• link to raw data when and where you mention it in your notebook
  • remember the notebook is public, so be careful not to say stuff that might offend sensitive ears or sensitive scientists
  • include high quality images in your documents; things like agarose gels will need to be zoomed in a lot to be inspected in detail; if you convert your full resolution tiff to low-quality jpeg, it'll just look like pixelated blah. Then again, you can't always use full-size images, particularly from a high megapixels camera, because the notebook will quickly become giant; so here is my suggestion:
    • if the image is small (<1mb)>
    • if it is huge but detail doesn't matter, include a decent resolution image that can be zoomed in 2-4x and still look nice
    • if it is huge and detail matters, include a decent resolution image, but also include a link to the full size image like you would for other raw data
  • construct the document in such a way that it is easily indexed by search engines (otherwise no one will find your results; people probably wont read your lab notebook for fun)
    • the above statement difficult to comply with if you use pdfs because Google currently only indexes the first few hundred kbytes of a pdf; my lab manual is 30MB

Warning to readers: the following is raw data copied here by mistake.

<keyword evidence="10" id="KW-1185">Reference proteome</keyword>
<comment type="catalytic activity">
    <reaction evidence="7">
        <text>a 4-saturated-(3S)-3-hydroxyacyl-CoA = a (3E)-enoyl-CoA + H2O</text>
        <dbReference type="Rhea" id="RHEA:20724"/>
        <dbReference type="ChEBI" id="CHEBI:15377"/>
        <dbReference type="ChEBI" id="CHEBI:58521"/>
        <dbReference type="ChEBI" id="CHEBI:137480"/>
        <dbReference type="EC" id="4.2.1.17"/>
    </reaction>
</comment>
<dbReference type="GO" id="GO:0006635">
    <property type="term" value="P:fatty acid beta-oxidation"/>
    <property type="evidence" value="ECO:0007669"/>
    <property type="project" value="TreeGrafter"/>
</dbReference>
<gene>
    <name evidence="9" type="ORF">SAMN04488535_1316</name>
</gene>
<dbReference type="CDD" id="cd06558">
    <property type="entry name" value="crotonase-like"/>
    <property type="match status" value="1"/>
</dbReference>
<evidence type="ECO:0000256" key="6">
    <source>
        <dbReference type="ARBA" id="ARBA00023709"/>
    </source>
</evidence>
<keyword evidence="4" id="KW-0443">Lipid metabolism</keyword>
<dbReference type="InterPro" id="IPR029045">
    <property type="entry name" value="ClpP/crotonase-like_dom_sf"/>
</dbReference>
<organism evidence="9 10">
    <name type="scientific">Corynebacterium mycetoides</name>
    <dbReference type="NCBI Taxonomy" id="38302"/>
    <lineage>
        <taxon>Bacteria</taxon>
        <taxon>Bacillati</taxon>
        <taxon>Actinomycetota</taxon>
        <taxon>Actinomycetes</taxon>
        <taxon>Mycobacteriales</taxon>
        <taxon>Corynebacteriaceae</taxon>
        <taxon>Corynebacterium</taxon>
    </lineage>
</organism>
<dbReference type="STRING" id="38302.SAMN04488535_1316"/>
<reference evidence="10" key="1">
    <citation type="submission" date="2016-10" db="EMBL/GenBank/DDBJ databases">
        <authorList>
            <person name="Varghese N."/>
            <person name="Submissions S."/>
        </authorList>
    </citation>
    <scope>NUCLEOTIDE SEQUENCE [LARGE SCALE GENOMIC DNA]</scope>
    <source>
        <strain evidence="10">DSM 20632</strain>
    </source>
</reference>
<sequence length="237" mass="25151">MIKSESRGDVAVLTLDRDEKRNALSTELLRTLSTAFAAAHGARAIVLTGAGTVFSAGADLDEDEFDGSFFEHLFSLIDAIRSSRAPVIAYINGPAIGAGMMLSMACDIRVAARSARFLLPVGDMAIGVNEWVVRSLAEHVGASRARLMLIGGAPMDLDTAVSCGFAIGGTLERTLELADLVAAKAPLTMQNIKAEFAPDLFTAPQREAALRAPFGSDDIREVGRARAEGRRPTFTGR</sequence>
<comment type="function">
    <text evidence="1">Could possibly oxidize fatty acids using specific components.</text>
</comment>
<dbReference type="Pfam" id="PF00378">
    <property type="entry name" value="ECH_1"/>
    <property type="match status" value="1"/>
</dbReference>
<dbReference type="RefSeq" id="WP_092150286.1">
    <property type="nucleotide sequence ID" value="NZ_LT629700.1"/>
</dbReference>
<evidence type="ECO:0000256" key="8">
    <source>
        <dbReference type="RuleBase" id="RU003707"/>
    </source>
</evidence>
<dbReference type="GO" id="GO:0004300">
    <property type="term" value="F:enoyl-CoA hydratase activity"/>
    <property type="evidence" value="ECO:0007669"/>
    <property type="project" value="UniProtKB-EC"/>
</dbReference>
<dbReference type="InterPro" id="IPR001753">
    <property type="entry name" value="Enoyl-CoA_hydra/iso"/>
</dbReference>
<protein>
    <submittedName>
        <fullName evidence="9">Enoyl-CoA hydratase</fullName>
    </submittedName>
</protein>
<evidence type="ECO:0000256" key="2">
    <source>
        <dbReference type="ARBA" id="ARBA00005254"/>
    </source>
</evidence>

please let me know if you have any ideas or suggestions about these rules.

6 comments:

Jean-Claude Bradley said...

I definitely understand the concern about making your notebook understandable to others. This is what we have evolved after 2 years of being open:

1) Use a wiki as the actual notebook with one experiment per page. Wikispaces has several advantages - free and hosted, RSS feeds, zip backups, automatic share-alike with attribution CC license, third party time stamps on all versions of the page. Link to raw data here.
http://usefulchem.wikispaces.com

2) Use a blog to discuss milestones and key problems to a more general scientific audience and link back to the experiments in the wiki. You can also link from the experiment pages to a blog post that summarizes the purpose of the research. That way you don't have to constantly worry about your audience in the notebook. You can also use wiki pages to organize experiments but using the blog has the advantage of updating your RSS subscribers easily.
http://usefulchem.blogspot.com